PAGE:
Insertion sequences shared by Bordetella species and implications for the biological diagnosis of pertussis syndrome

Department of Biochemistry and Microbiology, Institute of Chemical Technology, Technicka 5, 166 28, Prague 6, Czech Republic.
European Journal of Clinical Microbiology (Impact Factor: 2.67). 08/2012; 32(1). DOI: 10.1007/s10096-012-1718-3
Source: PubMed


The molecular diagnosis of pertussis and parapertussis syndromes is based on the detection of insertion sequences (IS) 481 and 1001, respectively. However, these IS are also detected in the genomes of various Bordetella species, such that they are not specific for either B. pertussis or B. parapertussis. Therefore, we screened the genome of recently circulating isolates of Bordetella species to compare the prevalence of IS481, IS1001 and, also IS1002 with previously published data and to sequence all IS detected. We also investigated whether the numbers of IS481 and IS1001 copies vary in recently circulating isolates of the different Bordetella species. We used the polymerase chain reaction (PCR) method for screening the genome of circulating isolates and to prepare the fragments for sequencing. We used Southern blotting and quantitative real-time PCR for quantification of the numbers of IS. We found no significant diversity in the sequences of the IS harboured in the genomes of the Bordetella isolates screened, except for a 71-nucleotide deletion from IS1002 in B. bronchiseptica. The IS copy numbers in the genome of recently circulating isolates were similar to those in reference strains. Our results confirm that biological diagnosis targeting the IS481 and IS1001 elements are not specific and detect the species B. pertussis, B. holmesii and B. bronchiseptica (IS481), and B. parapertussis and B. bronchiseptica (IS1001).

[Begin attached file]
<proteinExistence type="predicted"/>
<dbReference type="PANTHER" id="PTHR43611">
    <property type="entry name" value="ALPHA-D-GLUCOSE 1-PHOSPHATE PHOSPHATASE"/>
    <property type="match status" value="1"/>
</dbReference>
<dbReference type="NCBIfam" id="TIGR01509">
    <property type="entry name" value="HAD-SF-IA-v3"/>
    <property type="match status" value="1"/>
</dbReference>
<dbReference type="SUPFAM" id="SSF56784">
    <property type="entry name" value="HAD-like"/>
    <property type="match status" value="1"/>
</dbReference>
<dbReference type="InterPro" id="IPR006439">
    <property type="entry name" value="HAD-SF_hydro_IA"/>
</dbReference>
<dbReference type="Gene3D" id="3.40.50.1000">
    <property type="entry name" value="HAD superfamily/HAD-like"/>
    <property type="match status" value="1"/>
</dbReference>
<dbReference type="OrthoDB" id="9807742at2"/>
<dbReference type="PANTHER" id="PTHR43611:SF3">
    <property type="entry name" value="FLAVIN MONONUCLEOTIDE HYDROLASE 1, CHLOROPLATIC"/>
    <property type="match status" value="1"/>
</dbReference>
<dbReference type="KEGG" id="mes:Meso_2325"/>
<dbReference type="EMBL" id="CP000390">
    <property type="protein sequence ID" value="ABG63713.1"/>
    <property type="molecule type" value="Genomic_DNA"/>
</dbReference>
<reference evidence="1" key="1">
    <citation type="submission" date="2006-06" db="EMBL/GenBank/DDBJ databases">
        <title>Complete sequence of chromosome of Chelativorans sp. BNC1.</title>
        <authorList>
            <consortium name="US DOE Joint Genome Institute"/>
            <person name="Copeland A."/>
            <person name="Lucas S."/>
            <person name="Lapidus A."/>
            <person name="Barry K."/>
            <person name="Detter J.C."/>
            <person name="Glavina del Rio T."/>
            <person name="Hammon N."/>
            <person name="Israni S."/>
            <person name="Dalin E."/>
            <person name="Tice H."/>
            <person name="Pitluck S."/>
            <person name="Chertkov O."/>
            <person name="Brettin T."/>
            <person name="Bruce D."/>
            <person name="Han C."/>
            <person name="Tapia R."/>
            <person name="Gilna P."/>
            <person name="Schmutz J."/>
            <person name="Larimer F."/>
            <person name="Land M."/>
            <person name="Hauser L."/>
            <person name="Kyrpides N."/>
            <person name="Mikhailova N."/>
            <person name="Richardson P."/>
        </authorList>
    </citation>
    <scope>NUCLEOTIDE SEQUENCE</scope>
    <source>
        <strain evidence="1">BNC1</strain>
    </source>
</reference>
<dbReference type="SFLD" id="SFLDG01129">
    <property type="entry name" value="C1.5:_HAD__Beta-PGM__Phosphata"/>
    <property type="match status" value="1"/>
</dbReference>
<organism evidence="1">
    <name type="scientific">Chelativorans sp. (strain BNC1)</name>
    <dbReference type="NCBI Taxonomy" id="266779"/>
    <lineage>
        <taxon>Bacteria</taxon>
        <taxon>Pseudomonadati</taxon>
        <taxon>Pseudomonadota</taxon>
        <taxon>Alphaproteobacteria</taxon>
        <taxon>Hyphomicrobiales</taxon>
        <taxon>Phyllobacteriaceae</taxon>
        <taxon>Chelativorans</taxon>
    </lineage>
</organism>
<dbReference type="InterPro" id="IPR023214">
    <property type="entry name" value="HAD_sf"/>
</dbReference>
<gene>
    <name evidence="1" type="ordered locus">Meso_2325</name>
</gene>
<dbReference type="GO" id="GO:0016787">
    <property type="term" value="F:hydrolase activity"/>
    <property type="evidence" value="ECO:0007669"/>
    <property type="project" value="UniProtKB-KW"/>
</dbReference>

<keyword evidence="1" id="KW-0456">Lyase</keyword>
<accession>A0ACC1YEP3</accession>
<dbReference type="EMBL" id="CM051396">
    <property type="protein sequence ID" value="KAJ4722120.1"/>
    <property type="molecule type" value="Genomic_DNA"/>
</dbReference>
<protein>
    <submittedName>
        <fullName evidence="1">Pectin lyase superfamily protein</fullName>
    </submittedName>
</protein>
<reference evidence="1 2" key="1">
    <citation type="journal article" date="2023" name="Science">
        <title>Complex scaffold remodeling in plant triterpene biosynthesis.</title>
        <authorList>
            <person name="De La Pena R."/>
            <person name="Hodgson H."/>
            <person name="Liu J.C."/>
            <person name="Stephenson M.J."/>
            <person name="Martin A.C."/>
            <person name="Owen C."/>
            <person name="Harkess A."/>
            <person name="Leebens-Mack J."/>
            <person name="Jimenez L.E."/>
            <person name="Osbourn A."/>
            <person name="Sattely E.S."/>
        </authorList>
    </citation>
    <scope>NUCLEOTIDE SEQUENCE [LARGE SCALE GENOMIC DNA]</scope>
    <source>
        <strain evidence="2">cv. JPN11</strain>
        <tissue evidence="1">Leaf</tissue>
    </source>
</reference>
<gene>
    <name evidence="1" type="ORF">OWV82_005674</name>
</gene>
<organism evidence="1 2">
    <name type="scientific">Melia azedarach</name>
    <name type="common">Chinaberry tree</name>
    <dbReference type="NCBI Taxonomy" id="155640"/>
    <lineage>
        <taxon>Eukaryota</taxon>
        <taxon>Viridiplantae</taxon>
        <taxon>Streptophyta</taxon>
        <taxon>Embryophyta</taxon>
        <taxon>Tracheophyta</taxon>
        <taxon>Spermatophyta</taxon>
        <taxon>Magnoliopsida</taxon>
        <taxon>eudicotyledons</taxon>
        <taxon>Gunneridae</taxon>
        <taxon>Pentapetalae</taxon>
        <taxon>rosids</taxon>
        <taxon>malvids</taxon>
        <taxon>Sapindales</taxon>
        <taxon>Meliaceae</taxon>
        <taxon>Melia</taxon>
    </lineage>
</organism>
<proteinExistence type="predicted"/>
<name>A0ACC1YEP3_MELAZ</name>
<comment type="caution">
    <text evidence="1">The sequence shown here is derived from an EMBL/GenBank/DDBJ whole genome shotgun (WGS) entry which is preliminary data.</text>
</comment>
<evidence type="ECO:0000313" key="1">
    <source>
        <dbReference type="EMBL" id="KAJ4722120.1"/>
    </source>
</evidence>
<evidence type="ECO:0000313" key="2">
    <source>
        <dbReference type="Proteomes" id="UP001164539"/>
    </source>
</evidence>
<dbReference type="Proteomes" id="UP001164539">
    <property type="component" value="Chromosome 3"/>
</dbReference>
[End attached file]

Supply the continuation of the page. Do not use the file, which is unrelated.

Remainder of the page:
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    • "This 2-step diagnostic method is expected to be useful for samples that are positive for IS1001 or positive for IS481 and negative for ptxA-Pr and hIS1001, as it will confirm the presence of either B. parapertussis or B. bronchiseptica DNA (Table 3). However, cases of coinfection with B. parapertussis and B. bronchiseptica isolates not carrying IS in their genome or carrying IS1001 would be problematic (Tizolova et al., 2013): B. bronchiseptica would not be detected in the samples. However, no such case of co-infection has ever been reported. "
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